Folks, I never thought I’d see the day any Republican, let alone Lindsey Graham, said they believed in the Green New Deal. But on Friday, I heard his voice utter those exact words in a Facebook ad.
“Simply put, we believe in the Green New Deal,” Graham intoned as string music swelled. There’s just one tiny problem: the ad is totally fake. And it lays bare how shitty Facebook’s political ad policy is.
The ad was created and bought just a day after Mark Zuckerberg was thoroughly dunked on by members of Congress during his recent visit to Capitol Hill. During one of the most withering exchanges, Alexandria Ocasio-Cortez asked Zuckerberg if she could run fake ads saying Republicans supported the Green New Deal.
“I don’t know the answer to that off the top of my head,” a visibly flustered Zuckerberg said. “I think probably.”
The Really Online Lefty League, a left-leaning Political Action Committee, decided to put Zuckerberg’s mushy “probably” to the test. Adriel Hampton, the group’s treasurer, told Earther he reached out to another group called the Institute for Progressive Memetics about cutting an ad linking the historic connections between conservatives and conservation (fancy that) and then sending it off the rails by making it appear modern Republicans were getting back to their roots and endorsing the Green New Deal.
They centered on using Graham, who made a speech in July advocating Republicans should stop burying their heads in the sand on climate change. Much of the footage and voiceover comes from that speech, and the group intentionally made a deceptive edit to make it appear he said he and other Republicans “believe in the Green New Deal.”
But Graham did not, however, endorse the Green New Deal in that speech nor at any other moment. In fact, he joined all Republicans in voting against it in a sham Senate vote in March and he’s called the resolution a “disaster.”
“There’s one tiny splice which, you know, folks might guess it is, but it makes the entire ad a blatant lie,” Hampton said.
Hampton said the ad buy was quickly approved and has since been shared about 168 times since last night. All for seven bucks. The ad has also gone viral on Twitter without a single dollar being spent, which is its own set of problems.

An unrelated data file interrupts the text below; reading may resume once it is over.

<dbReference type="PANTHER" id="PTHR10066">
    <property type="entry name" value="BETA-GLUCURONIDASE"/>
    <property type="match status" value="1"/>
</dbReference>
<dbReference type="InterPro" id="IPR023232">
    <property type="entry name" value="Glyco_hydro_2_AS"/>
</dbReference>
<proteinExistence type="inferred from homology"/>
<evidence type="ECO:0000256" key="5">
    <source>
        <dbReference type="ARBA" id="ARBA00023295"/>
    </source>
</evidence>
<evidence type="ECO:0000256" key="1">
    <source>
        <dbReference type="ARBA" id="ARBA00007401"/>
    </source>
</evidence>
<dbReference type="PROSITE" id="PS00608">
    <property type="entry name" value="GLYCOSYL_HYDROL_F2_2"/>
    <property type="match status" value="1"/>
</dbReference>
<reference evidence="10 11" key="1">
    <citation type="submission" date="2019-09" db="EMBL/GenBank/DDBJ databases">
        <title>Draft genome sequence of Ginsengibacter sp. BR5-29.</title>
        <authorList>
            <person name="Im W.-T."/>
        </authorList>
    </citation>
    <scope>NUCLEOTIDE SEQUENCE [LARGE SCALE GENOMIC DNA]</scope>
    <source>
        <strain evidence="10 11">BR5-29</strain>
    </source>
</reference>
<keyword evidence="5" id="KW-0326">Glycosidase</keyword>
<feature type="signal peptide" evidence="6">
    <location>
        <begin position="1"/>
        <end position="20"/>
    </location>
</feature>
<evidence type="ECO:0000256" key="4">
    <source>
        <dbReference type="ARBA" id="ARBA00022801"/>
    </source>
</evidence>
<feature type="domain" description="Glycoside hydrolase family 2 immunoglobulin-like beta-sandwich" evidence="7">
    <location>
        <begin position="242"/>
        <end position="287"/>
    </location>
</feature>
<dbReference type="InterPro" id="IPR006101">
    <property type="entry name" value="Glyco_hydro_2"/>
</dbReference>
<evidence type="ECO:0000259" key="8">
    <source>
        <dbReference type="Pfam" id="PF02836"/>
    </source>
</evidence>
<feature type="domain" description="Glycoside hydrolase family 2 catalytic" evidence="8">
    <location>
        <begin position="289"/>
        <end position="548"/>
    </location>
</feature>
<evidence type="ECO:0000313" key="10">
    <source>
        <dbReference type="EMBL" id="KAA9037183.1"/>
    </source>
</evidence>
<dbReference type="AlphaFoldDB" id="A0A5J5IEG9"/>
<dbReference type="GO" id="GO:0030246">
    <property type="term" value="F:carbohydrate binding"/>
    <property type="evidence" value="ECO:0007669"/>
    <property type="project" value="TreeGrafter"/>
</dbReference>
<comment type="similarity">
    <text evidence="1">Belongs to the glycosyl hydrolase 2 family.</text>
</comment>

“It was wild because, even though you have Zuckerberg saying it would probably get approved, you’re still kind of thinking ‘this is a blatant lie, of course they’re going flag it or or stop it,’ and it’s a topic that’s been right in the news,” Hampton said. “If I were Mark Zuckerberg, I would’ve gotten back from that hearing and said, ‘hey, make sure no one makes a fake Green New Deal about Republicans.’”
That one splice exposes the grave danger Facebook ads pose as we careen toward the 2020 election. The site has been awash in racist, defamatory ads being run by Donald Trump and groups supporting him that are taking advantage of the fact that Facebook is a raging tire fire—and making it worse. Then there are fake ads like Hampton’s that are trying to intentionally prove a point that the tire fire needs to be put out.
Hampton’s ad highlights how climate change—a topic already awash in denialist propaganda—could be one of the key issues Facebook ads can weaponize. It’s depressing as hell to even say this, but it’s easy to imagine how an ad claiming a Republican candidate supports climate action could be targeted to conservatives as a voter suppression tool. Alternately, conservatives could run ads lying about how the Green New Deal will ban planes.
The fake Graham Green New Deal ad was up and running at the time of publication, and Earther has reached out to Facebook to see if they plan on taking it down. If they do, that would suit Hampton just fine. But with a caveat.
“I think if they took down the ad it would be good, but I would hope that that would also mean they’re going to take down Trump’s ads that are lying,” he said.
Update, October 28 8:30 a.m.: Facebook has stopped running the ad campaign according to an update from Reuters, though the video itself is still up on the site.